• Visitors are targeted for a chat based on meaningful statistical data gathered on the site.
  • Agents spend more time interacting with people who are really interested in their product or service.
  • The company's staff or outside consultants don't have to manually write and update business rules.
  • The scoring engine is self-training and self-executing, which means companies don't need resident gurus to keep the technology working.
  • Site visitors are automatically scored and (if appropriate) directed to available sales reps.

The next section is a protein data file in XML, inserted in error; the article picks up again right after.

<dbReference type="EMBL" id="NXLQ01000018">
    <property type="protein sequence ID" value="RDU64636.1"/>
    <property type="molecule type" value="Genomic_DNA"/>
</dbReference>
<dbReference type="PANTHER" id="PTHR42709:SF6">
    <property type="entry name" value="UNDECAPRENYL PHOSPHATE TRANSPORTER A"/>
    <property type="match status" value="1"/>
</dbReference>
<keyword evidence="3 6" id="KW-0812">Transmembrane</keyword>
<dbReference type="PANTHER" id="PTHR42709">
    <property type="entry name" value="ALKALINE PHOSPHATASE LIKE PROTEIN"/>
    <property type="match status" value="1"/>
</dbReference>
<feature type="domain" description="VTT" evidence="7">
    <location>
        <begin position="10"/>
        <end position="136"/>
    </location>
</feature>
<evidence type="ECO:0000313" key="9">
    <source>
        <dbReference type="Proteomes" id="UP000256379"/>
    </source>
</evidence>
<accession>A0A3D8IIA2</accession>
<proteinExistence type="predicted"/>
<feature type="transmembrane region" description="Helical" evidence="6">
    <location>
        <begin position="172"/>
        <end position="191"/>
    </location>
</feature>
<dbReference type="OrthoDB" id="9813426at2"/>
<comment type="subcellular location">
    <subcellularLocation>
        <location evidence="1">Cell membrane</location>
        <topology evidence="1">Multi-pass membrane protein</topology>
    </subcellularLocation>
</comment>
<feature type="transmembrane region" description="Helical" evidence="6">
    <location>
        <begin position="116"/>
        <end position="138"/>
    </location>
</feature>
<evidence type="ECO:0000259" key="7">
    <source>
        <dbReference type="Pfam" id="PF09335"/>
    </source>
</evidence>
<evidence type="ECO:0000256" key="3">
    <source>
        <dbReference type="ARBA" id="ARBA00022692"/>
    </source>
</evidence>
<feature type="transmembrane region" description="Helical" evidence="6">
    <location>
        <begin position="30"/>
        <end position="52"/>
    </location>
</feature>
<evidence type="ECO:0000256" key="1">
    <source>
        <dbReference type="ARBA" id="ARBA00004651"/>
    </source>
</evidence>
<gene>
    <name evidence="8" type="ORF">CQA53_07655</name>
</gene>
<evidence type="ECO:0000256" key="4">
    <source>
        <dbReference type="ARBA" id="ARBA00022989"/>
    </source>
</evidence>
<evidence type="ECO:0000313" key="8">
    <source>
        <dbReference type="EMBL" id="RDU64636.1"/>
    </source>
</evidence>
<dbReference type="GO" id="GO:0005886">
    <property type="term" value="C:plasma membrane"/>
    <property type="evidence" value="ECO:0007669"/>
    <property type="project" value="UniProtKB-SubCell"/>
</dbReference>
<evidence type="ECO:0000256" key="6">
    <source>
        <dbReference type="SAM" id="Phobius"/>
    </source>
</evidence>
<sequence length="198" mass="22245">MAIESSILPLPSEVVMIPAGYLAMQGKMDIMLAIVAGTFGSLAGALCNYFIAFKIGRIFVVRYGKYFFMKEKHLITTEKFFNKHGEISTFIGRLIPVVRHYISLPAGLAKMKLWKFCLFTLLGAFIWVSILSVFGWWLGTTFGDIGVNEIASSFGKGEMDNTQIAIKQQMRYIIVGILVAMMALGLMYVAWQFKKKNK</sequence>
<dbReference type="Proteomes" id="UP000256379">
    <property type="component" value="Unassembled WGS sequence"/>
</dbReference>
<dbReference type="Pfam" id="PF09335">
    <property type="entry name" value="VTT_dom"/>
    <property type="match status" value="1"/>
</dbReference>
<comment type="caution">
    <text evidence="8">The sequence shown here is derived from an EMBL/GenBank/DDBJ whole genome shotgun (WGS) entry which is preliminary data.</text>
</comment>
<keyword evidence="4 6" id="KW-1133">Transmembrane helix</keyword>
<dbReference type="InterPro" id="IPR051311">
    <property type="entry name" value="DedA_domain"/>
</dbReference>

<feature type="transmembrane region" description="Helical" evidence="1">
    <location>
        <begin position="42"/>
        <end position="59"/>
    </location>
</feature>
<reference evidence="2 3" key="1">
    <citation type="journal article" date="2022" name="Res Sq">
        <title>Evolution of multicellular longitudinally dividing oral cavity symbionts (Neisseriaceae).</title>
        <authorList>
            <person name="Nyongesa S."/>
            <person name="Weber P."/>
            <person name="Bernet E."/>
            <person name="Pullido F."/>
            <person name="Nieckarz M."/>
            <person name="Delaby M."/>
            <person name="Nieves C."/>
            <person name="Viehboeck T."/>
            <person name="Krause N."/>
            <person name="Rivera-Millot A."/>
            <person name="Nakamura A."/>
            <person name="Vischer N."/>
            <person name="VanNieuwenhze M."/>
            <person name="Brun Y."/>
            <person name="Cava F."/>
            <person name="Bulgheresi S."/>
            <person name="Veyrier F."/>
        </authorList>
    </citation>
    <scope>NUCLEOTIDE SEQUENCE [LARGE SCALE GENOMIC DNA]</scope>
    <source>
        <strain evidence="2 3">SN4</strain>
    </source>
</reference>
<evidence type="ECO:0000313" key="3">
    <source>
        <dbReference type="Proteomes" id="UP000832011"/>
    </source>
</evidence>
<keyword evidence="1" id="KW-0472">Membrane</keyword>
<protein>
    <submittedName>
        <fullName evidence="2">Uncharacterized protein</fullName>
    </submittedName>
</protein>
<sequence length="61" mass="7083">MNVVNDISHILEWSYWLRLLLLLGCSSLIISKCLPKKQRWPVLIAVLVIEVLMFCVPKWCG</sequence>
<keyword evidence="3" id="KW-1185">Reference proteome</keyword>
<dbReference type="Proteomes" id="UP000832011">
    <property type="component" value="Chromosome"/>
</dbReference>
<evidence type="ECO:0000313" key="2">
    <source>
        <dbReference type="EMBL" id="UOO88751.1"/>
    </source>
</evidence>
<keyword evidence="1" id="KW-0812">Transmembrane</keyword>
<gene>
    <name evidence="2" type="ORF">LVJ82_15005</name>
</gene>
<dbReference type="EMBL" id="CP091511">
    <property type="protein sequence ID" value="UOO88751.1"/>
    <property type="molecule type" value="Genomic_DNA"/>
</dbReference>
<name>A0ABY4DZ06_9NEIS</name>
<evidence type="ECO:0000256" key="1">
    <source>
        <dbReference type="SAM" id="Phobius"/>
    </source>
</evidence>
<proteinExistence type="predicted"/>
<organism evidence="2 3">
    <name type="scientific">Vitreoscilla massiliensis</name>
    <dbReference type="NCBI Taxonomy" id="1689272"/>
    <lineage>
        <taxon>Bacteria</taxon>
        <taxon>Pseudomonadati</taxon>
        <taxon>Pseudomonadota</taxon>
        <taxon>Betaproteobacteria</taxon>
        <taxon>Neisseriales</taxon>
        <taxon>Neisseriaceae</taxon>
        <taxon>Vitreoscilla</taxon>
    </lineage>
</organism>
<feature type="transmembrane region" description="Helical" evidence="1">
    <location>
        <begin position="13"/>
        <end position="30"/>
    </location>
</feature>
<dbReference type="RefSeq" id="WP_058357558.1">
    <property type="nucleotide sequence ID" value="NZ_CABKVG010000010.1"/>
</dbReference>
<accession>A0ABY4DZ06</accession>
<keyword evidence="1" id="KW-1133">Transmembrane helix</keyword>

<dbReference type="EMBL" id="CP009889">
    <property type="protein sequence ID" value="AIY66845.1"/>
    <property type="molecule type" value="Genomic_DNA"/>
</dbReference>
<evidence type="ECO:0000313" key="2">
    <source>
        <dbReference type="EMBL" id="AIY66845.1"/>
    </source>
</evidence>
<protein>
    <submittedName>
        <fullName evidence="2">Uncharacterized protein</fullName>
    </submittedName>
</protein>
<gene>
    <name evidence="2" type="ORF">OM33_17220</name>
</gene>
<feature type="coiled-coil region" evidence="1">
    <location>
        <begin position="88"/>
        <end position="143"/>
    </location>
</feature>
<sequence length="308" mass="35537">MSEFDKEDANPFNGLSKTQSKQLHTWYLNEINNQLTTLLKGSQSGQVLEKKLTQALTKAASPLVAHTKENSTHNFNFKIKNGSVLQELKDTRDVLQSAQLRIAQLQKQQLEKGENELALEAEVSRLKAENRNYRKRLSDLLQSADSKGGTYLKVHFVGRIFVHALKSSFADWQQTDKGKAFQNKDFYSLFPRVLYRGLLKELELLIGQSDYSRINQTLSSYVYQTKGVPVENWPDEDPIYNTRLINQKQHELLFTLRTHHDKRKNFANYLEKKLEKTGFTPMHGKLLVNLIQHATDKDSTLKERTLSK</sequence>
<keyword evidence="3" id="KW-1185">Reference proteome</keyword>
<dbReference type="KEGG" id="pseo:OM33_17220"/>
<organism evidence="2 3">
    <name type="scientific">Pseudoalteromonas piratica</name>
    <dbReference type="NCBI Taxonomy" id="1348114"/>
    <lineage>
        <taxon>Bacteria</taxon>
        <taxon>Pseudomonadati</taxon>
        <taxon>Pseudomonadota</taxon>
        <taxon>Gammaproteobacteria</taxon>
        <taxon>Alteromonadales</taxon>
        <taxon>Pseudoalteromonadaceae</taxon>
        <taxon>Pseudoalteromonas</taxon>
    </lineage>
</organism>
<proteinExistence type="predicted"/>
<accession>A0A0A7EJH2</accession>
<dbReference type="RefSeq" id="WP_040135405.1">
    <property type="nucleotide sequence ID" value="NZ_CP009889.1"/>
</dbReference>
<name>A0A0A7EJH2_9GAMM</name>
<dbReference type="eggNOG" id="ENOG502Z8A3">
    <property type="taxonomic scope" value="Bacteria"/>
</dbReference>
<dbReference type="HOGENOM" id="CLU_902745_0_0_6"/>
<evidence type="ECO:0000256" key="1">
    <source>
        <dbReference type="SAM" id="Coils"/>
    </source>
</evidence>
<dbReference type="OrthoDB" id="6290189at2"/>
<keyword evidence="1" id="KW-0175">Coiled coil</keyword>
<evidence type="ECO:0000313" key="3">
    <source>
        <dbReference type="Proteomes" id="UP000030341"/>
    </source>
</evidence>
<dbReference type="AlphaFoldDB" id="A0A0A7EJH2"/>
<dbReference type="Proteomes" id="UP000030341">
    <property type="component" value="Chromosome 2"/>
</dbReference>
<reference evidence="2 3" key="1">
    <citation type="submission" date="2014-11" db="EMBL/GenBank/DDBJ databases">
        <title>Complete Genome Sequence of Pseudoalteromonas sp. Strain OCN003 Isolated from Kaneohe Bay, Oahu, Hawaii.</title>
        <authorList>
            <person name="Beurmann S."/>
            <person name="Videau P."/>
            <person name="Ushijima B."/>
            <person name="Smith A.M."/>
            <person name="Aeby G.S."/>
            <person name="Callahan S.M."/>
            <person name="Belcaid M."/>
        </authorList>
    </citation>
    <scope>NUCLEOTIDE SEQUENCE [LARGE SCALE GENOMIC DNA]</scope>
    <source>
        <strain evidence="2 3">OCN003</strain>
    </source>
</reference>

• The ongoing effectiveness of the scoring engine can be predicted and measured based on the mathematical relationship between a certain visitor action like visiting page 10 and its coefficient completing an order. Third-generation chat technology has fundamentally changed the landscape of online interactions. With the e-commerce channel more important than ever, companies must take full advantage of the benefits offered by the latest in interactive technology. When considering solutions for their online enterprises, companies should look for one that includes regression-based propensity modeling and real-time scoring--and take the guesswork out of which visitors they should target for a chat to achieve optimal business results. About the Author Gregg Freishtat is the chairman and CEO of Proficient Systems. An innovator in online interactions, Freishtat has founded and built a series of companies throughout his career. He received a BA from Boston University and was awarded his JD from the University of Maryland School of Law. Please visit Proficient Systems